The transformation of metolachlor [2-chloro-N-(2-ethyl-6-methylphenyl)-N-(2-methoxy-1-methylethyl)acetamide] and alachlor [2-chloro-N-(2,6-diethylphenyl)-N-(methoxymethyl)acetamide] in aquatic systems was investigated using outdoor tank mesocosms. Metolachlor and alachlor levels and their ethane sulfonic acid (ESA) and oxanillic acid breakdown products were monitored over time under five experimental treatments (each in quadruplicate). Background water conditions were identical in all treatments with each treatment differing based on the level and type(s) of herbicide present. Treatments included a no-herbicide control, 10 μg/L metolachlor, 25 μg/L metolachlor, 25 μg/L alachlor, and 25 μg/L alachlor plus 25 μg/L metolachlor in combination. The experiment was initiated by adding herbicide(s) to the units to the target concentrations; herbicide and breakdown product levels and other chemical parameters were then monitored for 85 days. In general, metolachlor half-lives were longer than alachlor half-lives under all treatments, although the differences were not statistically significant. Metolachlor half-lives (±95% confidence limits) ranged from 33.0 d (±14.1 d) to 46.2 d (±40.0 d), whereas alachlor half-lives ranged from 18.7 d (±3.5 d) to 21.0 d (±6.5 d) for different treatments. Formation patterns of ESA were similar in all treatments, whereas oxanillic acid formation differed for the two herbicides. Alachlor oxanillic acid was produced in larger quantities than metolachlor oxanillic acid and either ESA under equivalent conditions. Our results suggest that the transformation pathways for alachlor and metolachlor in aquatic systems are similar and resemble the acetochlor pathway in soils proposed by Feng (Pestic. Biochem. Physiol. 1991, 34, 136); however, the oxanillic acid branch of the pathway is favored for alachlor as compared with metolachlor.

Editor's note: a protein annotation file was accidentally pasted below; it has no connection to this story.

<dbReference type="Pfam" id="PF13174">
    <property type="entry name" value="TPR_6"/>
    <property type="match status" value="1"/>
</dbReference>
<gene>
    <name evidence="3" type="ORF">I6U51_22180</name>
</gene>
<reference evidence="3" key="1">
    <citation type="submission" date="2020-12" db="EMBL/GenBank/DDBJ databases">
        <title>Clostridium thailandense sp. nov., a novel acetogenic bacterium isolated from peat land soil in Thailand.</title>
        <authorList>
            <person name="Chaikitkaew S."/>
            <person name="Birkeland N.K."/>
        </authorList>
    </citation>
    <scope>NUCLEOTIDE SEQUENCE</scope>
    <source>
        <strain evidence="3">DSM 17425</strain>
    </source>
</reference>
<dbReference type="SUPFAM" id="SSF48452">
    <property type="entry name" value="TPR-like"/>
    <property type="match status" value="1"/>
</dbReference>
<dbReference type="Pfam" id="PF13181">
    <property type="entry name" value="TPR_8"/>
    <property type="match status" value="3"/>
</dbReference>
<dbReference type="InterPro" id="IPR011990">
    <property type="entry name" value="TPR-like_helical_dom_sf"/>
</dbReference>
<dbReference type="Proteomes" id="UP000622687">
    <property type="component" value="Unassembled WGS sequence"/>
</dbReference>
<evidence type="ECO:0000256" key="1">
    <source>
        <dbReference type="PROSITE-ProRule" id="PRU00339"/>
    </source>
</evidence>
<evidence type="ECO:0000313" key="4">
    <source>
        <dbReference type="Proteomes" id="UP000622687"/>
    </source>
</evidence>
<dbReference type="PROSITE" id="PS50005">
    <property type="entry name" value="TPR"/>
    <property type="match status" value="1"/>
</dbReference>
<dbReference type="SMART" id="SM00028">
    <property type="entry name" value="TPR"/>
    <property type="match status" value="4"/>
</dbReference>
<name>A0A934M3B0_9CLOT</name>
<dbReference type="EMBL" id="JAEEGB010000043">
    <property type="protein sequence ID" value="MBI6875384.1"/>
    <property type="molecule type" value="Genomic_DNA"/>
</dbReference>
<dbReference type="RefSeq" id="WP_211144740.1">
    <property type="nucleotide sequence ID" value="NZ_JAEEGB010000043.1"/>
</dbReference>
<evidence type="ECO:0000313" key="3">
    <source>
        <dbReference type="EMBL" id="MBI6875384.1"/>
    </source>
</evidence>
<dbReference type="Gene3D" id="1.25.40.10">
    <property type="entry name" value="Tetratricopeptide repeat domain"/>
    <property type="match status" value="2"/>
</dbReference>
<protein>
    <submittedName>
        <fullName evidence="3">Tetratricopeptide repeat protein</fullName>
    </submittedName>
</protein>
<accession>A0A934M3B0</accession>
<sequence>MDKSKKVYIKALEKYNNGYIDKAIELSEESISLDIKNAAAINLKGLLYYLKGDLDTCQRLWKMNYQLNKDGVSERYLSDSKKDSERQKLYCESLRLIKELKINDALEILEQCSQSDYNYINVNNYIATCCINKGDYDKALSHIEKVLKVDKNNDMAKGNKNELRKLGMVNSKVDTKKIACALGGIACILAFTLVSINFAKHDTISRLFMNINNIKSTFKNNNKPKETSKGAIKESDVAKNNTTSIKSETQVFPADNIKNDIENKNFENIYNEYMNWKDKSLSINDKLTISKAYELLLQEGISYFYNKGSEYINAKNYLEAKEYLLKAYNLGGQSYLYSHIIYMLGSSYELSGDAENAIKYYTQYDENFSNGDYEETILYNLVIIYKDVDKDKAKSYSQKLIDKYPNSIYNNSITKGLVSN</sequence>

Additional publication details
|Publication Subtype||Journal Article|
|Title||Metolachlor and alachlor breakdown product formation patterns in aquatic field mesocosms|
|Series title||Environmental Science & Technology|
|Contributing office(s)||Toxic Substances Hydrology Program|
|Google Analytic Metrics||Metrics page|